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Magnetism Short History

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Just like Beer and Pizza, magnetism has been around humanity for centuries. Before we see a bit of its history let’s understand its importance.  
How many things do you have at home that works based on magnetism? Can you think of three?

Never mind. We’ll tell you. All electronic and electric equipment has some kind of magnetic field inside it. A computer saves files on a magnetic disk called “HD” (Hard Drive). The power source of any electronic machine only works thanks to magnetic fields.  
We use magnetic fields every time we turn on a TV, a radio, a sound system, a computer, an electric blender and so on.
In a sci-fi movie from the sixties the aliens invade Earth and paralyze all the magnetic fields in the planet. This causes countless disasters because planes lose the orientation, radars don
’t work, every electric machine stops working and, of course, there is no more electricity. Indication instruments such as a compass became useless. A compass indicates always the north pole of Earth because the planet behaves like a giant magnet, where North and South poles have opposite polarity. The giant generators used in hydroelectric stations work based on magnetic fields. In a few words, the civilization as we know it, was destroyed. Exaggeration? Not so much. Remember that every time you turn on your car,  is a magnetic field that makes it possible for the engine to start. Without magnetism we wouldn’t have cars, planes, household appliances, radio, television, computers, medical machines, we wouldn’t have anything.
Another point to note: when an electric current flows trough a conductor it creates around that conductor (cooper wire) a magnetic field. This principle is present in transformers, loudspeakers, power supply sources, telephones (even cell phones), and any kind of electric device you can think of.
Do you agree that magnetism is the basis of our civilization? Just think about it. 
Lets learn a bit about magnetism history.

600 BC - Lodestone

The magnetic properties of natural ferric ferrite (Fe3O4) stones (lodestones) were described by Greek philosophers.

1175 - First Reference to a Compass

Alexander Neckem an English monk of St. Albans describes the workings of a compass.

1269 - First Detailed Description of a Compass

Petrus Peregrinus de Marincourt, a French Crusader, describes a floating compass and a compass with a pivot point.

1820 - Electromagnetism, Current

In 1820, a physicist Hans Christian Oersted learned that a current flowing through a wire would move a compass needle placed beside it. This showed that an electric current produced a magnetic field.
Andre Marie Ampere, a French mathematician who devoted himself to the study of electricity and magnetism, was the first to explain the electro-dynamic theory. He showed that two parallel wires, carrying current, attracted each other if the currents flowed in the same direction and opposed each other if the currents flowed in opposite directions.

1855 - Electromagnetic Induction

Michael Faraday (1791-1867) an Englishman, made one of the most significant discoveries in the history of electricity: Electromagnetic induction. His pioneering work dealt with how electric currents work. Many inventions would come from his experiments, but they would come fifty to one hundred years later. His brilliant mind took earlier experiments still further. If electricity could produce magnetism, why couldn't magnetism produce electricity? In 1831, Faraday found the solution. Electricity could be produced through magnetism by motion. He discovered that when a magnet was moved inside a coil of copper wire, a tiny electric current flows through the wire. These experiments, convincingly demonstrated the discovery of electromagnetic induction in the production of electric current, by a change in magnetic intensity.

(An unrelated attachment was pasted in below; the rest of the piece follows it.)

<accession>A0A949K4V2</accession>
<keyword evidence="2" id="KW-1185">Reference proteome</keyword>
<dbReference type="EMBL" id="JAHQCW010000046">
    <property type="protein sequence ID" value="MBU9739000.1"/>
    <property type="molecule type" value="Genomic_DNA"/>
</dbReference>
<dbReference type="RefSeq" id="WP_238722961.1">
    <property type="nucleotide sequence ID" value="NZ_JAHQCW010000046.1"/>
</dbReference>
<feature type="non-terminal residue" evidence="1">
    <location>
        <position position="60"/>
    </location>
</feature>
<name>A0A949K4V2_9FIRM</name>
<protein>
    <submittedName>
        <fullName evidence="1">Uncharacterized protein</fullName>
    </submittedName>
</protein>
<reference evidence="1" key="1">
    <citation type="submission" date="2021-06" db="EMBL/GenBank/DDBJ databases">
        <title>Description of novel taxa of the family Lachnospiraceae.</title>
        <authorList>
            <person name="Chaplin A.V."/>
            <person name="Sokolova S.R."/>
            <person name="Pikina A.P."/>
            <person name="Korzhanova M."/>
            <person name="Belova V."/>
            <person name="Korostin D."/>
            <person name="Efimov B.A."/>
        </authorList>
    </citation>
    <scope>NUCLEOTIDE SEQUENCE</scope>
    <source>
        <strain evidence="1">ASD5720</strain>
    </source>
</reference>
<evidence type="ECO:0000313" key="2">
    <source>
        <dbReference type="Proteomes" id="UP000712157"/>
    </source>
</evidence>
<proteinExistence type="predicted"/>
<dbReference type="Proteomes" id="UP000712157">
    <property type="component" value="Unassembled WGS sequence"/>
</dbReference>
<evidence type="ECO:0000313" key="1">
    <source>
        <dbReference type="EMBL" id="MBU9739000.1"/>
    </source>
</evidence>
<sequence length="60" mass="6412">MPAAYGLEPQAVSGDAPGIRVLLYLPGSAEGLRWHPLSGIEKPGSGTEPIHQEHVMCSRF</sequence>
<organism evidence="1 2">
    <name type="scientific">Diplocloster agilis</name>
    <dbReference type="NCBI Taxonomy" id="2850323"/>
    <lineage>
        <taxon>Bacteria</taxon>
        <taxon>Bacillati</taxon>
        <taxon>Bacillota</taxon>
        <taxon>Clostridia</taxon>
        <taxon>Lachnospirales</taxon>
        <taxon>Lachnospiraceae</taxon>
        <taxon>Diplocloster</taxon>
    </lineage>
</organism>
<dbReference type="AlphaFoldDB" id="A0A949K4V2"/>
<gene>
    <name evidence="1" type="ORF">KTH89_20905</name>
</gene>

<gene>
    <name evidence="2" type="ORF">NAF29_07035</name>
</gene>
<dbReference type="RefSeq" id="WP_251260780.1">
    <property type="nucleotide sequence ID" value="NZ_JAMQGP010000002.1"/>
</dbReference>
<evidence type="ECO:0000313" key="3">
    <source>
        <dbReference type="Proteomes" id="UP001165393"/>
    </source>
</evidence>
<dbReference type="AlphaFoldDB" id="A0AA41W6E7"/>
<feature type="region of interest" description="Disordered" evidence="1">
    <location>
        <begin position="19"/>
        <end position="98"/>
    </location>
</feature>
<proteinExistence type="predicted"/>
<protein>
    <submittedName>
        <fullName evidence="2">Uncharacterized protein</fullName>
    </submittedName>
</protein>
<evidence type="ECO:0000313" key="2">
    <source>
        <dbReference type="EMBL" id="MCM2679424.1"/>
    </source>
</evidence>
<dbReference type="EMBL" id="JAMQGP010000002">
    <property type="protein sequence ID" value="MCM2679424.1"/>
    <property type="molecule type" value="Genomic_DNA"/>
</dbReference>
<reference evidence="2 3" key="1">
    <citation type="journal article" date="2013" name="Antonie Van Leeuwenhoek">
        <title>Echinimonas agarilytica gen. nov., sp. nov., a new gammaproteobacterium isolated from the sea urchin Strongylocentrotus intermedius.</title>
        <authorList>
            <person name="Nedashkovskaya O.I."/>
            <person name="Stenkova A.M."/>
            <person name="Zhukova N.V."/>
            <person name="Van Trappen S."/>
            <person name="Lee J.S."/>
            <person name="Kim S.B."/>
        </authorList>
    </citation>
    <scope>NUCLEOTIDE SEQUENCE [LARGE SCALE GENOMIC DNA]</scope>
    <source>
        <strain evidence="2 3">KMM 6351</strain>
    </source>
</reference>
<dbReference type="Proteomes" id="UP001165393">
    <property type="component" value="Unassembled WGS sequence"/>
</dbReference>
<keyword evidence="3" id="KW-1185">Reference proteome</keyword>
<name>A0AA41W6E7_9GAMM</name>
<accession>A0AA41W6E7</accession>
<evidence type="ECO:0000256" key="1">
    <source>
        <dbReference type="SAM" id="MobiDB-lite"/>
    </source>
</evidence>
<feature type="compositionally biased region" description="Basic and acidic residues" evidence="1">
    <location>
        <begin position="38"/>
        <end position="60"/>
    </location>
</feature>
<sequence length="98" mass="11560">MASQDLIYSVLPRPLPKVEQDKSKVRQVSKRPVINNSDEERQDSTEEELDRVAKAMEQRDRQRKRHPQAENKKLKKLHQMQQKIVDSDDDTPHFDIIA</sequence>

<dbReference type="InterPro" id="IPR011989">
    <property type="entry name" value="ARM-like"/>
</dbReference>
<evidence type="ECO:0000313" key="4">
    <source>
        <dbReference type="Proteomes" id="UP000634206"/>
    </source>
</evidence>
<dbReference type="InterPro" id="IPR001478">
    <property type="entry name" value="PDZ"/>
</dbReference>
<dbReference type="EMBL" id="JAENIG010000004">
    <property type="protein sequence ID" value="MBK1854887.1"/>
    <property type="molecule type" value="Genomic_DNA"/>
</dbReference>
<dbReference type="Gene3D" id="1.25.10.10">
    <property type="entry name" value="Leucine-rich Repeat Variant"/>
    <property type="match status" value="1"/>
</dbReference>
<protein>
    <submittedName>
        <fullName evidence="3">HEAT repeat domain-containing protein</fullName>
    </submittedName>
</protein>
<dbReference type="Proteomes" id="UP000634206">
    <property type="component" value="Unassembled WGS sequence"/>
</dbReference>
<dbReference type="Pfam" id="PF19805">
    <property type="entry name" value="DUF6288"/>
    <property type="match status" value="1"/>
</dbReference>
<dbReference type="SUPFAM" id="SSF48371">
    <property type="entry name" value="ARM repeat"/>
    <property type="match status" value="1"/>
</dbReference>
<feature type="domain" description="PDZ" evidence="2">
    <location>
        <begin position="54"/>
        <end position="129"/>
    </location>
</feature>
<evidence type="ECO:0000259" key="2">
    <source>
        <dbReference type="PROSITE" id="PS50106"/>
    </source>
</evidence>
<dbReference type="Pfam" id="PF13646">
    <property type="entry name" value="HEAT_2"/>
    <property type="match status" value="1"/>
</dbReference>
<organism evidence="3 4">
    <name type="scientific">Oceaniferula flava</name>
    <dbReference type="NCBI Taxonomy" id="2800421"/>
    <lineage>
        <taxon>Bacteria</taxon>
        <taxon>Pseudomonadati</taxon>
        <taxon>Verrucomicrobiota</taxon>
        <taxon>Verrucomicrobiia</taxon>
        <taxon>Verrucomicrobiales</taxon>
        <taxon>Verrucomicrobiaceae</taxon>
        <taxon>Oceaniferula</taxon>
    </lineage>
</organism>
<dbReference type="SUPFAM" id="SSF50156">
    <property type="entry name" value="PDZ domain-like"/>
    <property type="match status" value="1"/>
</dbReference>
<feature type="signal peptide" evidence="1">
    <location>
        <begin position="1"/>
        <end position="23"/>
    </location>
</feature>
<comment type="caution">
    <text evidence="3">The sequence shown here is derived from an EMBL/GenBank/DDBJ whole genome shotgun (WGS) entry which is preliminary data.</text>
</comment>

1860 - DC Motor

Christian Oersted developed the discoveries of Faraday till the point of making the first DC motor.
This motor was said to be the first electric motor of commercial significance. During this period the scientists concentrated on the "motor", but meanwhile, experiments with machines producing electricity dynamically were under way.

1871 - DC Generator

Gramme introduced his motor and generator, making it possible commercial use of the generator. By 1872, Siemens and Halske of Berlin improved on Gramme's generator, by producing the drum armature. Other improvements were made, such as the slotted armature in 1880 but by 1882, Edison had completed the design of the system we still use to distribute electricity from power stations.

1917 - Cobalt Steel Magnets

K. Honda and T. Takai add cobalt to tungsten steel to increase the coercive force of permanent magnets improving industrial applications.

1919 - Commercial Steel Magnets

The first commercially available quench-hardened steel magnets were made available.

1930 - Alnico Magnets

Mishima produces the first Alnico magnet containing an alloy of iron, nickel, and aluminium. Alnico magnets are widely used in loudspeakers and headphones among many other applications, till today.

1966 - Rare-Earth Magnets

Dr. Karl J. Sternat at the U.S. Air Force Materials Laboratory at Wright-Patterson Air Force Base discovers the high-energy product (18 MGOe) of the Samarium-Cobalt (SmCo5) compound.

1972 - Advanced Rare-Earth Magnets

Dr. Karl J. Sternat and Dr. Alden Ray develop a higher energy product (30 MGOe) Samarium-Cobalt (Sm2Co17) compound.

1983 - Neodymium-Iron-Boron Magnets

General Motors, Sumitomo Special Metals and the Chinese Academy of Sciences develop a high-energy product (35 MGOe) Neodymium-Iron-Boron (Nd2Fe14B) compound.  

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